It’s good to help develop resiliency and self management skills by letting kids try on different hobbies and extra curriculars. It’s good as adults to advocate and participate in life-long learning. Why is it so much easier to attend and cheer kids on, but not colleagues, peers, friends, and family? I just sat at my nephew’s hockey game. Why have I never sat at a friend’s slow-pitch game? Why does it feel weird to say “Hey friends, My Gentleman Associate and I have been taking ballroom dancing lessons – want to come see a showcase of what we’ve been doing?” My GA would be horrified to have to dance in front of anyone – even years ago when we were actively learning. And it’s not like our friends and family (beyond my parents) wouldn’t have shown up for something like that.
I feel like we stop inviting people into our accomplishments as we grow older because it’s easy to feel disappointed when someone looks at something you’re really proud of and it doesn’t seem like big deal to them. During one of our moves, I was packing up a few trophies I had won in highschool – Best Student Director at the Sears Drama Festival, and a Cardinal Newman Players award. They were two small trophies with the comedy/tragedy masks instead of a gold athlete. My gentleman associate, who had all kinds of trophies and medals from hockey tournaments, was over the trophy-as-accomplishment part of his life. He left all his awards behind. So I felt silly clinging to these two awards a decade after I got them. But after they were gone, I felt (and still feel) a little resentful that I felt… I don’t know what…about these trophies, so I gave them up because my GA had given up his. While his no longer meant anything to him, mine did to me, and now I regret the decision to get rid of them.
I think we all have the moments when we look at the daily grind of our lives and wonder what we’ve accomplished. I have a particularly ferocious strain of Imposter Syndrome that shows up periodically. We learn to hide our light under the proverbial bushel. It helps if we can look back at the touchstones of Things We’ve Done to remind ourselves how far we’ve come. Sometimes, those touchstones are in the form of a drama award from a lifetime ago, but sometimes they are about the need to be witnessed by others. As a kid it’s harder to appreciate those tangible touchstones, but it’s easy to have an adult tell you stories about yourself. As you become an adult, as you move from your parents’ home to your first home-away-from-home, you purge the touchstones that you don’t want to box up and move. And to compound that, it can feel harder to request an audience. It feels embarrassing to say “Come support me. Come be as proud of me as I am!” Because how big does your ego have to be to want (NEED!) others to stroke it all the time? And what if they aren’t as impressed with you as you are? Then your embarrassment maybe mutates to shame, and no one wants that. No, indeed.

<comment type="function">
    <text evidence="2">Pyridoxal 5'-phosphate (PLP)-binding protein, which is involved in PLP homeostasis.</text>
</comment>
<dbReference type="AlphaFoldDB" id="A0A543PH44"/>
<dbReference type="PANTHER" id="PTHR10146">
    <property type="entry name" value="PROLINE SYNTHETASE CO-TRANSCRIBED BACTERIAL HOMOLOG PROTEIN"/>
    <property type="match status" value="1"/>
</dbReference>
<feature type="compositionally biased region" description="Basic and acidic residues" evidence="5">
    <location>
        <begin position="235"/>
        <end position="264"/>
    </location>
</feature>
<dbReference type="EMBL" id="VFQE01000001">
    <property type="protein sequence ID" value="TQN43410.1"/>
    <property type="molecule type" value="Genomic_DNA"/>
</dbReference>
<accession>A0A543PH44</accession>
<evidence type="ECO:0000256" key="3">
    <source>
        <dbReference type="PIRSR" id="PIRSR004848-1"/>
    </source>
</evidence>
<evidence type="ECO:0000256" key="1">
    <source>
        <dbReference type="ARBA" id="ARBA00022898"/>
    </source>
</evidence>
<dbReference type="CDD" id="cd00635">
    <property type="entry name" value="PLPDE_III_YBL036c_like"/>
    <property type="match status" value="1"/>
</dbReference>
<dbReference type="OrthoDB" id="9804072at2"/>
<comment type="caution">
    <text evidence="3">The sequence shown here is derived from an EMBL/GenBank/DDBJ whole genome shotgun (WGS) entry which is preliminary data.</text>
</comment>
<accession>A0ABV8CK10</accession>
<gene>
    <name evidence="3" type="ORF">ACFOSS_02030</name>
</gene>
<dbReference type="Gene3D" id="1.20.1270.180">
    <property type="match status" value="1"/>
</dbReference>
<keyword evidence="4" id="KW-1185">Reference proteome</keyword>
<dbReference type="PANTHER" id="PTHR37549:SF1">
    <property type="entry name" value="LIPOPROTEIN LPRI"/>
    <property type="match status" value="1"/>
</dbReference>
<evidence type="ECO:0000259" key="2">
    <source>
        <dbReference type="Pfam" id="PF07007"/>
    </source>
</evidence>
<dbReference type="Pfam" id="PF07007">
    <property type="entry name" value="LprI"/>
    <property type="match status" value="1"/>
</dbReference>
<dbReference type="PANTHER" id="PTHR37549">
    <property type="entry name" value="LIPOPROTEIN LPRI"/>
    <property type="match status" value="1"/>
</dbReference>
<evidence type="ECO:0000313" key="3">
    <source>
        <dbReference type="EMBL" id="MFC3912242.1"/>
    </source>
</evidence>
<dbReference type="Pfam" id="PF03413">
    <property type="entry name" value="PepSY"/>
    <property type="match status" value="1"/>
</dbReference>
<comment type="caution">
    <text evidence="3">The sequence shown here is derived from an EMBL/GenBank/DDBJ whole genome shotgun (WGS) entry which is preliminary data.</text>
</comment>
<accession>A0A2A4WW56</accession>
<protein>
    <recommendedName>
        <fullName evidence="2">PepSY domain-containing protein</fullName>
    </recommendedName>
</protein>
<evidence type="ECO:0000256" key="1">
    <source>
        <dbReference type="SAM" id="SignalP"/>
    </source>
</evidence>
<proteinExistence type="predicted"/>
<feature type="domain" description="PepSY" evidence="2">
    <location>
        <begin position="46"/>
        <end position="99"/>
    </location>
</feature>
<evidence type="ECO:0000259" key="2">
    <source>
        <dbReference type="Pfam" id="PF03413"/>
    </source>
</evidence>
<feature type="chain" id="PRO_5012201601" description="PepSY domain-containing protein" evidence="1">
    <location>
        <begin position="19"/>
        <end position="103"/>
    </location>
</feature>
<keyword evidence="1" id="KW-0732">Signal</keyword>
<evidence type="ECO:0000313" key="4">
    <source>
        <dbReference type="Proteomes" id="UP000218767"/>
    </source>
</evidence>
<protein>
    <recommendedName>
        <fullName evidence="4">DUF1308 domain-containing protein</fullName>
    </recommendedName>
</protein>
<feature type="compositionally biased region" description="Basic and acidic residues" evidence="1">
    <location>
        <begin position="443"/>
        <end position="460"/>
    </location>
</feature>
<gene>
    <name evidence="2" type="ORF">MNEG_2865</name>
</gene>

So yeah, for kids, it’s easy to show up. You know their schedules, you distribute it to others who will be interested in showing up. And you show up for the joy of being there. For adults, we’re OK calling ourselves fans of elite performers – strangers who are athletes, musicians, artists, actors. But we water that down to just being well-wishers of our peers, our siblings, our friends. Someone tells us that they did a thing – too late to witness it – and we say “Nicely done”. And don’t get me wrong – that’s good too. But I want to live in a world where I can go to a friend’s slow-pitch game and cheer wildly, and it won’t embarrass them. I want to go see a friend at Open Mike night or get all dressed up and go to a gallery where their artwork is displayed for the world to see. Or just be intensely present for whatever skills and hobbies my friends are learning and sharing with the world (however big or small that world happens to be).
So how is this Advent related, you ask?
Two of my favourite Christmas songs are the Little Drummer Boy (various artists, but specifically For King and Country and Dandy Warhols – underpants dance notwithstanding) and The Friendly Beasts. This latter one I knew first (like, 40 years ago) as a book by Tomie dePaola (my absolute favourite author/illustrator). In The Little Drummer Boy, the narrator speaks of not having a gift to bring the Christ Child, so he gives him the only thing he has – a song. He played his best for Him. He shared his gift. In the Friendly Beasts, the narrators are animals who speak of the humble gifts they gave the Child – donkey carried Mary to Bethlehem, the cow gave her manger, the sheep gave his wool, the doves cooed. There are two other books that I also love, similar to the Friendly Beasts: When it Snowed that Night (Norma Farber) and We Were There: A Nativity Story (Eve Bunting)
In these stories, they are proud of the gifts they have to give. It’s not lost on me that the human (drummer boy) starts feeling ashamed of not having something to give, but the animals know their gifts, and share them. Would that we are all as good at knowing what our gifts are and being proud to give them to the world.
And so, friends, during Advent, may I find more ways to cheer those who share their talents with the world. May I take good inventory and feel the value of my own gifts, skills, and talents.